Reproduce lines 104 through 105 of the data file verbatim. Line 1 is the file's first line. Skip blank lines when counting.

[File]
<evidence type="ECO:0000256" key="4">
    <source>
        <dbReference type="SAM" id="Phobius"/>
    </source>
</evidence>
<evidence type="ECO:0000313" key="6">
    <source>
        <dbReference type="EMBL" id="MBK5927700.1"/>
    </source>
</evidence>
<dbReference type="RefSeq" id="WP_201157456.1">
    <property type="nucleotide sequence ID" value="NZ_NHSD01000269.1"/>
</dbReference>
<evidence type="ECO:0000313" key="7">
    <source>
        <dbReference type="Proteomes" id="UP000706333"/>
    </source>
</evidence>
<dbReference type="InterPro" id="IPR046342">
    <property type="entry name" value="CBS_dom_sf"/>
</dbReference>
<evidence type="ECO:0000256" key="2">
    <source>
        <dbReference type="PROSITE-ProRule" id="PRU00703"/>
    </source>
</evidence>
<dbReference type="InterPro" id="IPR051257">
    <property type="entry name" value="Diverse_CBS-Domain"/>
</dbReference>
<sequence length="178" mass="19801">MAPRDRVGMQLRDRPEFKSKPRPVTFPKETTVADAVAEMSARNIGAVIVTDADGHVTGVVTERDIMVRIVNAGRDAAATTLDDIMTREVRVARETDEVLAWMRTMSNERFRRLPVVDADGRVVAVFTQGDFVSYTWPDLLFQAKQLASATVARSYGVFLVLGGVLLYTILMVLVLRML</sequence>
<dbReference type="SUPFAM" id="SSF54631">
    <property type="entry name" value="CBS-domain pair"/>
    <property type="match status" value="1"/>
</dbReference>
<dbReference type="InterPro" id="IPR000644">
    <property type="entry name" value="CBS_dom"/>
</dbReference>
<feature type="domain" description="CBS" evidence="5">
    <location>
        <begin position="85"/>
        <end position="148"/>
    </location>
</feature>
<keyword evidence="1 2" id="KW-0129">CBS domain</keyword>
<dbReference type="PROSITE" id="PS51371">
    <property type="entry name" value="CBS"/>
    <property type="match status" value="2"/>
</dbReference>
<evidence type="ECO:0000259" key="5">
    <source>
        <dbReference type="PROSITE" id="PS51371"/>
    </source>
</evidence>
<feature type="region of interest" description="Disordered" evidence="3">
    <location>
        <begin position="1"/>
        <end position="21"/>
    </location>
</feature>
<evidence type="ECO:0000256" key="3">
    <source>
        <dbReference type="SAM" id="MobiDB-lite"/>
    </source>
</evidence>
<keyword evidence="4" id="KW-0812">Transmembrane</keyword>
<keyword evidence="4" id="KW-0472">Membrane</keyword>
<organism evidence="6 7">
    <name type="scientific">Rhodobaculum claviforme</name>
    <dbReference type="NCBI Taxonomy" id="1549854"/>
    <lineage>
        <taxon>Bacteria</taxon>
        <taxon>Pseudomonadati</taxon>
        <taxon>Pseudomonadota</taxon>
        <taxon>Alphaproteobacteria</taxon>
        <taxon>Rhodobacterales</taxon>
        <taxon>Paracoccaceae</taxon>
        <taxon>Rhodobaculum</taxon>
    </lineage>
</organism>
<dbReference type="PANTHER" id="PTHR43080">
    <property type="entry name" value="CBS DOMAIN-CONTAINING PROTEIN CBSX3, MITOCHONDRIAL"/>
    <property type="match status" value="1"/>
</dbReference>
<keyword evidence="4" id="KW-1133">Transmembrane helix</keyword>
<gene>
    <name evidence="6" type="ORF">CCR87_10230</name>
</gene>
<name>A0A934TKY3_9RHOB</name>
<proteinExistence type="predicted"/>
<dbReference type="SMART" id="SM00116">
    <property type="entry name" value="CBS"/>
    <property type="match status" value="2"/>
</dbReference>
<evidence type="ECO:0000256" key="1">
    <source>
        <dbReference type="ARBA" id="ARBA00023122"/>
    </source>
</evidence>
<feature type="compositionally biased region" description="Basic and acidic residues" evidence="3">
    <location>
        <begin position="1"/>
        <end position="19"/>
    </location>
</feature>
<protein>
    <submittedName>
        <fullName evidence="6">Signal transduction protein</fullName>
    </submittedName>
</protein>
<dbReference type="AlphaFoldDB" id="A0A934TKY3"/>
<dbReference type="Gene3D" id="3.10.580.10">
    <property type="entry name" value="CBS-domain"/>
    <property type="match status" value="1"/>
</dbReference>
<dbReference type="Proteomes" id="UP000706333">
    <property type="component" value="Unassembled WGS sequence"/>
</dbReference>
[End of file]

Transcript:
</feature>
<protein>